A fifth of couples living in “distressed” relationships
A survey of more than 20,000 Britons in relationships found that 18 per cent of people argued with their partner regularly or had considered separating.
If the data collated by the charity Relate is extrapolated across the entire population it would suggest that close to three million people nationwide are currently in “distressed” relationships.
Around one in ten of those surveyed said they occasionally regretted getting married or moving in together while almost half reported at least occasional quarrels.
Parents who have children under the age of 16 are slightly more likely to have fractious relationships, which is a concern for the experts who have highlighted the strain that the situation can place on youngsters.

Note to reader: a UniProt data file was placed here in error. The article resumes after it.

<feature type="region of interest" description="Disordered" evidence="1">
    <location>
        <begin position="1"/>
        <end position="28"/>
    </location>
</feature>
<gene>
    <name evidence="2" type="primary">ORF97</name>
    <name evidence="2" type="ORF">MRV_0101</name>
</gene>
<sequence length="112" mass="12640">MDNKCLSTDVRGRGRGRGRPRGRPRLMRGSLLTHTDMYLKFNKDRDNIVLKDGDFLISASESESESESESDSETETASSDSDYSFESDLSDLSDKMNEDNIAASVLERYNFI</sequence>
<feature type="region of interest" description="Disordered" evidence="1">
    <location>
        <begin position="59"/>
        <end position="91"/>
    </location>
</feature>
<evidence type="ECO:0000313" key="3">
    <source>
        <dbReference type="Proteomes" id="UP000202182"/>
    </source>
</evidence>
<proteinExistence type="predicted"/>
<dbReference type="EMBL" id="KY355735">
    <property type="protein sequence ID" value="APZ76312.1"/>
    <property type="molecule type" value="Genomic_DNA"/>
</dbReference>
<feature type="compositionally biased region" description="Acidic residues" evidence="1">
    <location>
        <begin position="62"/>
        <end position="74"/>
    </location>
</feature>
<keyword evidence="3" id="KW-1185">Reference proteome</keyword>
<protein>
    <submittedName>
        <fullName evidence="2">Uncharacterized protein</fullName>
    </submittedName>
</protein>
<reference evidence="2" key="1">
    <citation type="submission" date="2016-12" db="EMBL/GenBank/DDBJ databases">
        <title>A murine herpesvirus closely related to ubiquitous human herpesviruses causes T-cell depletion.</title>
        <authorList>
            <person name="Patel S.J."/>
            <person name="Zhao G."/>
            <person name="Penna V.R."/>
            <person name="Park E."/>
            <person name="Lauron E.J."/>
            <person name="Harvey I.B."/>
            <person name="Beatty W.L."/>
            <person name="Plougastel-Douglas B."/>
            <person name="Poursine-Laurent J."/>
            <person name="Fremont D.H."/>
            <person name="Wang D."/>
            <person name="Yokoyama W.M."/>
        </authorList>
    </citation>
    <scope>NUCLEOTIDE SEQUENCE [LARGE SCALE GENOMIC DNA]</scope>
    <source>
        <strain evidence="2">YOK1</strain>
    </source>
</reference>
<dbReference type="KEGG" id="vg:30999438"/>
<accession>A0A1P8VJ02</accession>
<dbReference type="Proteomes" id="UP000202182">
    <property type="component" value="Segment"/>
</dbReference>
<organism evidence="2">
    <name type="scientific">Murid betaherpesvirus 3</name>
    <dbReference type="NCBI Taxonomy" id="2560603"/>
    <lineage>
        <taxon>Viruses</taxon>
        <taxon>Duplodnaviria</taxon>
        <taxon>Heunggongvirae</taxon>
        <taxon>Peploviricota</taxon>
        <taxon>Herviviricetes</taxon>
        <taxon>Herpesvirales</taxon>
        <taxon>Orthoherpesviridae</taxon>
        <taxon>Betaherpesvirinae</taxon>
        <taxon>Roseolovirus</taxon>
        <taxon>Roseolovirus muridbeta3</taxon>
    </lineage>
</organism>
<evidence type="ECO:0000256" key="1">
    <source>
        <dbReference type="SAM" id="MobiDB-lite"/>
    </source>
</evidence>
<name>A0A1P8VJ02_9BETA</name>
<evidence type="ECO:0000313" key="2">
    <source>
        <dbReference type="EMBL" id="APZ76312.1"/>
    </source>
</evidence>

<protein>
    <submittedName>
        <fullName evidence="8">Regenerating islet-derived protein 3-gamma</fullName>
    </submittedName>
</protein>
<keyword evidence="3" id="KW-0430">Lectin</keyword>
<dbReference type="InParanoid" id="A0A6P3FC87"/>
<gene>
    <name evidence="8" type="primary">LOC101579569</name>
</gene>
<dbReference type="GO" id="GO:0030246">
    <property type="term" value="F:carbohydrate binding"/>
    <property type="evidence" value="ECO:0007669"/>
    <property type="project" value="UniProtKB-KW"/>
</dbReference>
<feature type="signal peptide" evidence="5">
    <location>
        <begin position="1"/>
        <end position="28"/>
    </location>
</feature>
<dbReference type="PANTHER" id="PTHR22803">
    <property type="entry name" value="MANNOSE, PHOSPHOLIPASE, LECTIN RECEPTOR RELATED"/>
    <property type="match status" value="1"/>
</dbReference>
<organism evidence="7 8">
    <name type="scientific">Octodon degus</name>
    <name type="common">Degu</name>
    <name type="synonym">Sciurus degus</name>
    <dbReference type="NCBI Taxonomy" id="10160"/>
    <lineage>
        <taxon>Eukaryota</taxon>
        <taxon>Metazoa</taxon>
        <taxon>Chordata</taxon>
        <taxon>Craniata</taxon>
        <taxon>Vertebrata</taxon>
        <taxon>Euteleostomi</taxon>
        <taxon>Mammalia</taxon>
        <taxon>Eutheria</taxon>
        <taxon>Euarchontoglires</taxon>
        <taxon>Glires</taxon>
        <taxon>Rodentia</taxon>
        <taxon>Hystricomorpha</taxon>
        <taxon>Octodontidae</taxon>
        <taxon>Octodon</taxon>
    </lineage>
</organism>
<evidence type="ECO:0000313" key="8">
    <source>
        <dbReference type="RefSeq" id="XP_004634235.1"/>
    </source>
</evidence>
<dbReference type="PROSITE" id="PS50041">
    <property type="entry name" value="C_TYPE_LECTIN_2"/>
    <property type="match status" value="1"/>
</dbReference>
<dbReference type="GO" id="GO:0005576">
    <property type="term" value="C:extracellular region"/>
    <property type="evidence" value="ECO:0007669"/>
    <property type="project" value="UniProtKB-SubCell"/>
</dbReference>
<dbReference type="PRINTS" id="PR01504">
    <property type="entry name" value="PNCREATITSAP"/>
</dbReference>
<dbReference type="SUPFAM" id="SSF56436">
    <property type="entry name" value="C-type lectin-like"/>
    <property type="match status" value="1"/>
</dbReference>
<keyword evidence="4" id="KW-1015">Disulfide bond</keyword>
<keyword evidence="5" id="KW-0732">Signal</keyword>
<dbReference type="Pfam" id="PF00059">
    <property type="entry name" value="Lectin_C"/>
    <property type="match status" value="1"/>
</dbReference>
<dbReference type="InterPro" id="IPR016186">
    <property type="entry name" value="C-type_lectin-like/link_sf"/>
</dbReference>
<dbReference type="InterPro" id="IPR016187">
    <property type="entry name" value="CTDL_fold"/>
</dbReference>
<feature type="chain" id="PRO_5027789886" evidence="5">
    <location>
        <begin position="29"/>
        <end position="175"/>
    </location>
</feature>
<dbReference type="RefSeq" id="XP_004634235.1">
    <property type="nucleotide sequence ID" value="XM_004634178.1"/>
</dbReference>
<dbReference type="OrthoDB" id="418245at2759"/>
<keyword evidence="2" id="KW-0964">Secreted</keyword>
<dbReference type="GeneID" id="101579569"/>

“It is not just the actual breakdown of the relationship itself, it's specifically the conflict that surrounds that,” said Dr David Marjoribanks, from Relate.
“It means that when relationships end, it is not deemed to inevitably harm children, far from it. It is the conflict in intact relationships that can be just as damaging, as when relationships end.”
The Understanding Society study, which was completed between 2013-2015, identified jobs, financial matters and childcare among the most common causes of tension for couples.
Relate counsellor Arabella Russell said: “Through my work I see countless couples in distressed relationships. The distress comes in the disconnection and it’s a very painful place to be. Often the couples I see are arguing constantly.”
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